Two issues face the citizens of the Commonwealth of Pennsylvania with respect to healthcare. Patients who require surgical or interventional procedures must have physician-led anesthesia care. In the first example, Pennsylvania’s citizens at large are directly affected. The second issue specifically affects our veterans who require anesthesia care in Veterans Affairs (VA) hospitals in the commonwealth.
I’ll start with the surgical issue.
House Bill 1277, sponsored by Rep. Jim Christiana (R- Beaver), has been languishing in the House Professional Licensure Committee. This bill proposes to place into statute what is already in regulation overseen by in the State Board of Medicine. By making this requirement law, rather than more easily modified regulation, the citizens of the commonwealth will be assured that a physician is in charge of anesthesia care for hospitalized patients.
The bill specifies that anesthesia care in a hospital shall be provided by a physician or “a nurse anesthetist authorized by the State Board of Nursing to provide anesthesia care and who is under the supervision of either of the following … an anesthesiologist or … the operating physician …”
HB 1277 enjoys overwhelming bipartisan support. I urge the House Professional Licensure Committee to move this bill out of committee and to the floor of the House.
The citizens of the commonwealth want the best healthcare possible. This bill will assure that each citizen will have a physician anesthesiologist overseeing their care. Some who object to this bill argue that mandatory physician supervision reduces access to anesthesia care in a hospital. The truth is that greater than 97 percent of hospitals in Pennsylvania already have physician anesthesiologists in charge of their care. Access to care is not an issue. Ninety-five percent of Pennsylvanians say it’s important to them that physicians supervise nurses administering anesthesia or responding to emergencies during surgery – that IS an issue.
The education of physician anesthesiologists and certified nurse anesthetists (CRNAs) cannot be considered equal with respect to years of training and experience.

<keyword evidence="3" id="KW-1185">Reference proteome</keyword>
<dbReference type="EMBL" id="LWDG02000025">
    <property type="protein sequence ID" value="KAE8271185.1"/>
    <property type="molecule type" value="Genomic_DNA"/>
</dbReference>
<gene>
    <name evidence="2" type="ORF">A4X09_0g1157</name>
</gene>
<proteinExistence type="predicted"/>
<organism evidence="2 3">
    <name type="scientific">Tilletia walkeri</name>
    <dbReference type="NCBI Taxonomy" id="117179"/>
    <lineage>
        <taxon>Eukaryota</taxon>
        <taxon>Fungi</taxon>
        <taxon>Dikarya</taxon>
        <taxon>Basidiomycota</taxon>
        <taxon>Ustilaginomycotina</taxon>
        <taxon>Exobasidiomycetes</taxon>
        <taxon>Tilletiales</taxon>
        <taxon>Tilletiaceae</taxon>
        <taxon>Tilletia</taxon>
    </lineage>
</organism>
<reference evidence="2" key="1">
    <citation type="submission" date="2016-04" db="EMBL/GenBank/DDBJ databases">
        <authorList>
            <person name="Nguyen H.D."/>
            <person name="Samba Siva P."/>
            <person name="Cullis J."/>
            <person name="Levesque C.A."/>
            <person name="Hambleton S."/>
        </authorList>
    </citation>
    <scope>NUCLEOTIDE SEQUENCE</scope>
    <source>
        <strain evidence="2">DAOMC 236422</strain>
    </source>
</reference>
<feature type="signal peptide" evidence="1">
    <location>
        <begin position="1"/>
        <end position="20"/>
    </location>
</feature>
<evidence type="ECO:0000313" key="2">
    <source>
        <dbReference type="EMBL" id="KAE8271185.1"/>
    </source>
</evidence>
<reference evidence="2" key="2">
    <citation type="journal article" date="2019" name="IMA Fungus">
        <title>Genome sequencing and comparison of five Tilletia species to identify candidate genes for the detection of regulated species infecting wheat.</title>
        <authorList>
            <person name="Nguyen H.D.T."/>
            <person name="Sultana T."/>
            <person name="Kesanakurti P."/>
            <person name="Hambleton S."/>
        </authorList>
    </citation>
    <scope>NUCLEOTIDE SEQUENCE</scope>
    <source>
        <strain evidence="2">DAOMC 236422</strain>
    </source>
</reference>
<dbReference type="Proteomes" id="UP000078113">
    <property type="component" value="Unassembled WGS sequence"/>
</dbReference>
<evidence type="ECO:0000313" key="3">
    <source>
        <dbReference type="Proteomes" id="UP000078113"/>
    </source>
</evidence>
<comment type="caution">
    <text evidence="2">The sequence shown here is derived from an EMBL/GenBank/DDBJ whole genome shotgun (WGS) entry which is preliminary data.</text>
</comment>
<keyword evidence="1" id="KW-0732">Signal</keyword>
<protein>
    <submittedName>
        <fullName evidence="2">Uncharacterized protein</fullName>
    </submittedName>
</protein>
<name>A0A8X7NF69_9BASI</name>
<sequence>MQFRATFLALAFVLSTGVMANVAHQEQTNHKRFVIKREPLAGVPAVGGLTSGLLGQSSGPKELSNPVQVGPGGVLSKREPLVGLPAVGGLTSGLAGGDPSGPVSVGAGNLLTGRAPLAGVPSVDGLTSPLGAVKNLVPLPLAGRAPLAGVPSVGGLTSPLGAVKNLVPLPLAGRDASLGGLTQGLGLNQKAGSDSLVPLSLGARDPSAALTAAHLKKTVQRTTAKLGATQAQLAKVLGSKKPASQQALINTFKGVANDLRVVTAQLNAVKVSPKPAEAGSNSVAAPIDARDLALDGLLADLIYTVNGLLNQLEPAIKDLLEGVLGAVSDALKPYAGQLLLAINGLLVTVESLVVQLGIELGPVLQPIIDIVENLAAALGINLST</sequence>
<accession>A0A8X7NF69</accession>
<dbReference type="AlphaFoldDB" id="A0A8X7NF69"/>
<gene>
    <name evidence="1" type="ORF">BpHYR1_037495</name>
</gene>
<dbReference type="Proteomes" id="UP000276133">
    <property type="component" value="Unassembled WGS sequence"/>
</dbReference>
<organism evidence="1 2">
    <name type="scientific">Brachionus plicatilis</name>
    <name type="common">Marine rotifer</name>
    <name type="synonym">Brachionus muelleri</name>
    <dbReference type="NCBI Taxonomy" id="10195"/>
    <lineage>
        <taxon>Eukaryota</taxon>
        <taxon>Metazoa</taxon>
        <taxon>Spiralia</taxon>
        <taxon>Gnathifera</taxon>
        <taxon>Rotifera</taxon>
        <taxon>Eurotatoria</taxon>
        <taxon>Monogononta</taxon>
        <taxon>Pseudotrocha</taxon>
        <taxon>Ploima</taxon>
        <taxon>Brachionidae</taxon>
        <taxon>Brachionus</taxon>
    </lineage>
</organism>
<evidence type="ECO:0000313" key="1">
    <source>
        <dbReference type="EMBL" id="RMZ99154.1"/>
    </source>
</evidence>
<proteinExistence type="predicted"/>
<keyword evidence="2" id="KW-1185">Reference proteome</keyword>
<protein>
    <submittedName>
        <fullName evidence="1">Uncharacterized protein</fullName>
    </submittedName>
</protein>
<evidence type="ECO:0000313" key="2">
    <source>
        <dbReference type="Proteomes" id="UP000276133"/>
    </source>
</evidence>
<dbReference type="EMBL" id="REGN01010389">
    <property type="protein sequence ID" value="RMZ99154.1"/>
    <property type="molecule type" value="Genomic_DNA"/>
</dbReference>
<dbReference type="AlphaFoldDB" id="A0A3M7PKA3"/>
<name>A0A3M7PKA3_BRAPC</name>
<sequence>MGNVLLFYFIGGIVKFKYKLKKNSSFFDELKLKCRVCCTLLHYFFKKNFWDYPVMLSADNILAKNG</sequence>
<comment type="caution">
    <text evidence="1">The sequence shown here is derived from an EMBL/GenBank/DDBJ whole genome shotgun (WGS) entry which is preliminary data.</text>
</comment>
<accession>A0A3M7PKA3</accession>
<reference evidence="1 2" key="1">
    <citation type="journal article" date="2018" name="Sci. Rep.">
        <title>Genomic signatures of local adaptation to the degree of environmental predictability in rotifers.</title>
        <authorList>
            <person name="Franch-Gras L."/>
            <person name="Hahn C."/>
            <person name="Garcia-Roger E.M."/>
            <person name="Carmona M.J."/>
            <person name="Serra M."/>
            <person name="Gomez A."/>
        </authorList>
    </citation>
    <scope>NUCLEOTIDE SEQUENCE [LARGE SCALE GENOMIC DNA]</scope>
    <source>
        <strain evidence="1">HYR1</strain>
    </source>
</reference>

Physician anesthesiologists complete a much longer educational process prior to going into practice. They have, at minimum, a four-year undergraduate degree, four years of medical school, a year of internship and a minimum of three years of anesthesiology residency. Many have subspecialty training in specific areas such as pediatric anesthesiology, intensive care, obstetrical anesthesiology, cardiac anesthesiology or pain medicine.
CRNAs have a four-year undergraduate degree and a combined 27-month master’s degree program that includes their clinical training, as well. Few extend their training to a new Doctorate of Nursing Practice.
There is no doubt that CRNAs play an important role on the patient care team. However, the Pennsylvania Society of Anesthesiologists believes that the citizens of Pennsylvania should get the best and most educated care. All hospitalized patients undergoing anesthesia should have a physician anesthesiologist in charge.
With regard to the VA Hospital issue: The Veteran’s Administration Nursing Handbook is currently undergoing revision. There is pressure from some quarters to have independent (meaning not supervised by a physician) care provided by certified registered nurse practitioners to fill the large gap of patient care needs with respect to primary care.
This proposal unfortunately has crossed into the realm of anesthesia care for veterans. Veterans often have complex medical issues stemming from combat injuries and older age. Their surgical and interventional procedures requiring anesthesia services must have physician-led care.
During a recent hearing on the FY 2017 VA budget held by the House Appropriations Committee’s Subcommittee on Military Construction and Veterans Affairs, U.S. Rep. David Jolly (R-Florida) asked VA Secretary Robert McDonald and Under Secretary of Health David Shulkin M.D. about proposals for anesthesia care in the Veteran’s Administration. They answered quite simply, “We believe that the current system is serving veterans adequately and safely.” The implication of that statement is obvious; there is no access to care or safety issue that requires independent certified nurse anesthesia care.
The importance of physician-led anesthesia care within the VA system also was discussed at a joint hearing of the House and Senate Veterans’ Affairs Committees. Written testimony prepared for the committees by the National Guard Association of the United States and the Association of the United States Navy conveyed the two groups’ concerns about patient safety if the physician-led care was abandoned.
The National Guard Association wrote: “The risks and complications associated with the administration of anesthesia during surgeries should not be reduced when serving an aging and injured veteran population.” The Association of the Navy added: “… our nation’s veterans deserve the highest level of medical attention, and this proposed shortfall in care is unacceptable.” The AMVETS organization also was supportive of physician-led anesthesia care.
What can you do about this issue for our veterans? The answer is quite simple. Go to www.SafeVAcare.org and complete the online form. Call your congressman and U.S. senators. Call your local Veterans Administration Office. Write to every news organization. Let them know that our veterans deserve the highest and most knowledgeable anesthesia care. Insist that physician-led anesthesia care be retained!